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U.S. displays photos of weapons seized in Baghdad raid

WASHINGTON—Defense officials displayed photographs Tuesday of rocket-propelled grenade launchers and bomb-making materials that they said were captured during a bloody raid Sunday that's become a bitter point of contention between the United States and leading Iraqi officials.

The briefing by Defense Secretary Donald H. Rumsfeld and Gen. Peter Pace, chairman of the Joint Chiefs of Staff, was intended to counter angry Shiite claims that U.S.-backed Iraqi commandos massacred at least 16 innocent worshippers at a Baghdad mosque.

"Those are not religious instruments," Rumsfeld said as the images were shown on a video screen.

U.S. officials say the raid was a successful operation by Iraqi special forces that eliminated a terrorist cell that engineered kidnappings and assassinations out of a former school complex in northeastern Baghdad.

But Iraqi Shiite leaders denounced the raid as an attempt by U.S. forces to distance themselves from Iraq's majority Muslim sect and to bolster minority Sunni Arabs in the stalled process to hammer out a new government.

Shiites make up 60 percent of Iraq's population, and the loss of their support would likely doom any U.S. hopes of working out a political compromise. Hostility between Shiites and the United States would place U.S. forces in Iraq in a difficult, if not untenable, position.

Rumsfeld and Pace said that the troops opened fire only after they were fired upon by fighters from Shiite cleric Muqtada al-Sadr's Mahdi Army militia.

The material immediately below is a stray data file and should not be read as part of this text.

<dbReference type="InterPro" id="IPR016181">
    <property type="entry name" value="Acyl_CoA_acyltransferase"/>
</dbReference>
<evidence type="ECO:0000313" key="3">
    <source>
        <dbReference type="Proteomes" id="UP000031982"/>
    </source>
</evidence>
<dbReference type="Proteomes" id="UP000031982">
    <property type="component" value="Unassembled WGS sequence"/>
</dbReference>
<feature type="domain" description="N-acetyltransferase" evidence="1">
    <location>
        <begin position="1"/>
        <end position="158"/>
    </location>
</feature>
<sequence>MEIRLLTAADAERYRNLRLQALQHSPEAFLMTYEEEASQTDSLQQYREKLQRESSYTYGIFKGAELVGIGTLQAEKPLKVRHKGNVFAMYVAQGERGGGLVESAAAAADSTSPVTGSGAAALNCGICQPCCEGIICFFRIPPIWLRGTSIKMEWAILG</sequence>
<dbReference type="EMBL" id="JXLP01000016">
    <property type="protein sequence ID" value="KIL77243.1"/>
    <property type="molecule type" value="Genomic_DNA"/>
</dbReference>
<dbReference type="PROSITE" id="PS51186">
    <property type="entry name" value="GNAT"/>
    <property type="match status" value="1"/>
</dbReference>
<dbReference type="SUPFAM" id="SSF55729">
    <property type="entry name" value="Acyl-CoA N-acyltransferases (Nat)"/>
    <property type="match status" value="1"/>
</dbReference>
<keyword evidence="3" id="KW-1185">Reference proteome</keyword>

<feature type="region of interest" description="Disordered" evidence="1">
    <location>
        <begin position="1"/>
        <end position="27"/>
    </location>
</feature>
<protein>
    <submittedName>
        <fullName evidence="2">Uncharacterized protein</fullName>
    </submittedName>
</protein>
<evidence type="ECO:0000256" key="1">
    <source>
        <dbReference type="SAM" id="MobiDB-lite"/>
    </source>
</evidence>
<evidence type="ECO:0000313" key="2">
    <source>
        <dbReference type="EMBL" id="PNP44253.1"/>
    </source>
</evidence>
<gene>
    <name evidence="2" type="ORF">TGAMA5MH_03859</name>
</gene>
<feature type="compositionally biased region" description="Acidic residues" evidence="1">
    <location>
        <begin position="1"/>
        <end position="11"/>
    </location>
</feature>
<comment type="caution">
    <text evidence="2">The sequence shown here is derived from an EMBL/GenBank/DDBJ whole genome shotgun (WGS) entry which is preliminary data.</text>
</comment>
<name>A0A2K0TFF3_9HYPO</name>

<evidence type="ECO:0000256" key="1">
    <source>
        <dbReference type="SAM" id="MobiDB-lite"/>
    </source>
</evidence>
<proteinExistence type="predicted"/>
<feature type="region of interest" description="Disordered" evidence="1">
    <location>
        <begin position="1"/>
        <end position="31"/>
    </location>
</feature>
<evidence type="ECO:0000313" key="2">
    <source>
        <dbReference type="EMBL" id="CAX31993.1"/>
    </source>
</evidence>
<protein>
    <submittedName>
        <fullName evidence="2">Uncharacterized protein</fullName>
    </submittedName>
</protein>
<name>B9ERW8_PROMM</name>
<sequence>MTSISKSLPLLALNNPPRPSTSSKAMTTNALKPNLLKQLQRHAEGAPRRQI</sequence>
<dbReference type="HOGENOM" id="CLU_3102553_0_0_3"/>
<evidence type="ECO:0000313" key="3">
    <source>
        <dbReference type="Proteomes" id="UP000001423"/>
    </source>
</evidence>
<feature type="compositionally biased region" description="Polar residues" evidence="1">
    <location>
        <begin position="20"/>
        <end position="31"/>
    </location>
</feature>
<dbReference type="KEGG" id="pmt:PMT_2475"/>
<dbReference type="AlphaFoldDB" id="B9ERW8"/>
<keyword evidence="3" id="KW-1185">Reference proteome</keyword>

With overhead satellite imagery posted on a video screen, Pace pointed out several buildings where he said the Iraqi security forces came under fire as they approached the compound.

Pace said one building had a "small minaret and a prayer room" inside of which were found several rocket-propelled grenade launchers and bomb-making materials. Iraqi forces also freed a hostage who said he'd been kidnapped, Pace said.

"When the hostage was released, he pointed to two of the individuals who the Iraqi security forces had detained as being his kidnappers," Pace said.

U.S. military officials in Baghdad said Monday that the Iraqi forces had killed 16 hostile fighters and detained 18 people.

At least two of those people had traces of explosives residue on their fingers, Rumsfeld said.

In Monday's statement, U.S. officials said the Iraqi forces found 32 AK-47 rifles, five grenades, four rocket-propelled grenades, two grenade launchers and two heavy machine guns, plus various items commonly used to make improvised bombs.

The raid threatened to further stall negotiations over the formation of a new Iraqi government, but Rumsfeld said that top U.S. officials in Baghdad had informed him Tuesday that those discussions were going forward.

Rumsfeld, who recently has focused many of his public comments on how the U.S. government was failing in the information war against terrorists, said that the incident had been distorted in the press.

"The people we're up against are vicious, and they lie," he said. "Obviously, they have media committees, they plan what they're going to do, they plan how they're going to manipulate the press, and they get out there fast and do it. And there's no penalty for that. Indeed, there's only rewards, because the information is around the world, while, as they say, truth is still putting its boots on."

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(c) 2006, Knight Ridder/Tribune Information Services.

Iraq

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